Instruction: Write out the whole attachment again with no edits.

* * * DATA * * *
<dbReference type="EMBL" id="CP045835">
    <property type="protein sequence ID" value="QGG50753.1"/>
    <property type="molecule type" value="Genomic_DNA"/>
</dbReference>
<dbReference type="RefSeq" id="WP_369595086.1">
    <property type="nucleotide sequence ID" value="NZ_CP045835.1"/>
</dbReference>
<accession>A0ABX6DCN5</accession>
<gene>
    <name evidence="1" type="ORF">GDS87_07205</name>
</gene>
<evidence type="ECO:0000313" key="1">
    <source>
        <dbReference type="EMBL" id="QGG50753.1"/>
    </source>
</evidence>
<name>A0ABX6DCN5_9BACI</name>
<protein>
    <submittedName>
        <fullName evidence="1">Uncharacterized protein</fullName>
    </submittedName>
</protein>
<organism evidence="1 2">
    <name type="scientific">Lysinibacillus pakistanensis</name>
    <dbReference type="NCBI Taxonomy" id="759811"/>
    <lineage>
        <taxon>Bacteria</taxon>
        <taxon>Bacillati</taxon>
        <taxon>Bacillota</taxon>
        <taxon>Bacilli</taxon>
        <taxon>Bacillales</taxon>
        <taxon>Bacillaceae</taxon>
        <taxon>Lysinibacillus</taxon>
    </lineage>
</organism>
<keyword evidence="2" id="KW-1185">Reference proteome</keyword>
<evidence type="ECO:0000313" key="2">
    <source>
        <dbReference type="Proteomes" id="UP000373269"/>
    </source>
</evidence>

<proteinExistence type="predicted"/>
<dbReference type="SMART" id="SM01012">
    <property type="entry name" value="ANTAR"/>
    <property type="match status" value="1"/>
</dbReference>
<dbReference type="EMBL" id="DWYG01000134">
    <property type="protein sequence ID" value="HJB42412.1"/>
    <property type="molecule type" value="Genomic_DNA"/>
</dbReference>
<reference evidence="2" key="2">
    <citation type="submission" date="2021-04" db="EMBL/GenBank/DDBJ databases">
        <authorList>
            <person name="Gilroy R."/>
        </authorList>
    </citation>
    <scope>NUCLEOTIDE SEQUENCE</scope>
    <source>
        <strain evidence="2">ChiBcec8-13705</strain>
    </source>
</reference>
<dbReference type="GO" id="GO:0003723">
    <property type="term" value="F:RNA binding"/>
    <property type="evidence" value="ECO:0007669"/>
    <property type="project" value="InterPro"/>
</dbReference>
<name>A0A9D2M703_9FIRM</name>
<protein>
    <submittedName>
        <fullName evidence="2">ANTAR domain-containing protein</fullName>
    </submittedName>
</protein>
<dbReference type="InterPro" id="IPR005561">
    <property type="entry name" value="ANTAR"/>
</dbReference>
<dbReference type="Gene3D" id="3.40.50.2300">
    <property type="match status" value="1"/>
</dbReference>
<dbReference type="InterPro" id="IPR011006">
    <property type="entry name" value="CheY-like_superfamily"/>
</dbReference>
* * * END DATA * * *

<dbReference type="EMBL" id="CP045835">
    <property type="protein sequence ID" value="QGG50753.1"/>
    <property type="molecule type" value="Genomic_DNA"/>
</dbReference>
<dbReference type="RefSeq" id="WP_369595086.1">
    <property type="nucleotide sequence ID" value="NZ_CP045835.1"/>
</dbReference>
<accession>A0ABX6DCN5</accession>
<gene>
    <name evidence="1" type="ORF">GDS87_07205</name>
</gene>
<evidence type="ECO:0000313" key="1">
    <source>
        <dbReference type="EMBL" id="QGG50753.1"/>
    </source>
</evidence>
<name>A0ABX6DCN5_9BACI</name>
<protein>
    <submittedName>
        <fullName evidence="1">Uncharacterized protein</fullName>
    </submittedName>
</protein>
<organism evidence="1 2">
    <name type="scientific">Lysinibacillus pakistanensis</name>
    <dbReference type="NCBI Taxonomy" id="759811"/>
    <lineage>
        <taxon>Bacteria</taxon>
        <taxon>Bacillati</taxon>
        <taxon>Bacillota</taxon>
        <taxon>Bacilli</taxon>
        <taxon>Bacillales</taxon>
        <taxon>Bacillaceae</taxon>
        <taxon>Lysinibacillus</taxon>
    </lineage>
</organism>
<keyword evidence="2" id="KW-1185">Reference proteome</keyword>
<evidence type="ECO:0000313" key="2">
    <source>
        <dbReference type="Proteomes" id="UP000373269"/>
    </source>
</evidence>

<proteinExistence type="predicted"/>
<dbReference type="SMART" id="SM01012">
    <property type="entry name" value="ANTAR"/>
    <property type="match status" value="1"/>
</dbReference>
<dbReference type="EMBL" id="DWYG01000134">
    <property type="protein sequence ID" value="HJB42412.1"/>
    <property type="molecule type" value="Genomic_DNA"/>
</dbReference>
<reference evidence="2" key="2">
    <citation type="submission" date="2021-04" db="EMBL/GenBank/DDBJ databases">
        <authorList>
            <person name="Gilroy R."/>
        </authorList>
    </citation>
    <scope>NUCLEOTIDE SEQUENCE</scope>
    <source>
        <strain evidence="2">ChiBcec8-13705</strain>
    </source>
</reference>
<dbReference type="GO" id="GO:0003723">
    <property type="term" value="F:RNA binding"/>
    <property type="evidence" value="ECO:0007669"/>
    <property type="project" value="InterPro"/>
</dbReference>
<name>A0A9D2M703_9FIRM</name>
<protein>
    <submittedName>
        <fullName evidence="2">ANTAR domain-containing protein</fullName>
    </submittedName>
</protein>
<dbReference type="InterPro" id="IPR005561">
    <property type="entry name" value="ANTAR"/>
</dbReference>
<dbReference type="Gene3D" id="3.40.50.2300">
    <property type="match status" value="1"/>
</dbReference>
<dbReference type="InterPro" id="IPR011006">
    <property type="entry name" value="CheY-like_superfamily"/>
</dbReference>